The primary function of insulin is to facilitate the uptake of glucose into body cells. Red blood cells, as well as cells of the brain, liver, kidneys, and the lining of the small intestine, do not have insulin receptors on their cell membranes and do not require insulin for glucose uptake. Although all other body cells do require insulin if they are to take glucose from the bloodstream, skeletal muscle cells and adipose cells are the primary targets of insulin.

The presence of food in the intestine triggers the release of gastrointestinal tract hormones such as glucose-dependent insulinotropic peptide (previously known as gastric inhibitory peptide). This is in turn the initial trigger for insulin production and secretion by the beta cells of the pancreas. Once nutrient absorption occurs, the resulting surge in blood glucose levels further stimulates insulin secretion.

Precisely how insulin facilitates glucose uptake is not entirely clear. However, insulin appears to activate a tyrosine kinase receptor, triggering the phosphorylation of many substrates within the cell. These multiple biochemical reactions converge to support the movement of intracellular vesicles containing facilitative glucose transporters to the cell membrane. In the absence of insulin, these transport proteins are normally recycled slowly between the cell membrane and cell interior. Insulin triggers the rapid movement of a pool of glucose transporter vesicles to the cell membrane, where they fuse and expose the glucose transporters to the extracellular fluid. The transporters then move glucose by facilitated diffusion into the cell interior.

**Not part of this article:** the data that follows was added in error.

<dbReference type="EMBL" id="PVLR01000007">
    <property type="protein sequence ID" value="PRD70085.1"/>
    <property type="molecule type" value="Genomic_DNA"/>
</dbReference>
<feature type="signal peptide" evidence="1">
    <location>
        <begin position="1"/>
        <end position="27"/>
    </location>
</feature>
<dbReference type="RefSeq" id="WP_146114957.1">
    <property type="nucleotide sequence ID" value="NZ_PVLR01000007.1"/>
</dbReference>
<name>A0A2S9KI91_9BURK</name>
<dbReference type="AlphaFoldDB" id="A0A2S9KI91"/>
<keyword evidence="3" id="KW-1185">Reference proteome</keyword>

Insulin also reduces blood glucose levels by stimulating glycolysis, the metabolism of glucose for generation of ATP. Moreover, it stimulates the liver to convert excess glucose into glycogen for storage, and it inhibits enzymes involved in glycogenolysis and gluconeogenesis. Finally, insulin promotes triglyceride and protein synthesis. The secretion of insulin is regulated through a negative feedback mechanism. As blood glucose levels decrease, further insulin release is inhibited.

Hormones of the Pancreas
Associated hormones Chemical class Effect
Insulin (beta cells) Protein Reduces blood glucose levels
Glucagon (alpha cells) Protein Increases blood glucose levels
Somatostatin (delta cells) Protein Inhibits insulin and glucagon release
Pancreatic polypeptide (PP cells) Protein Role in appetite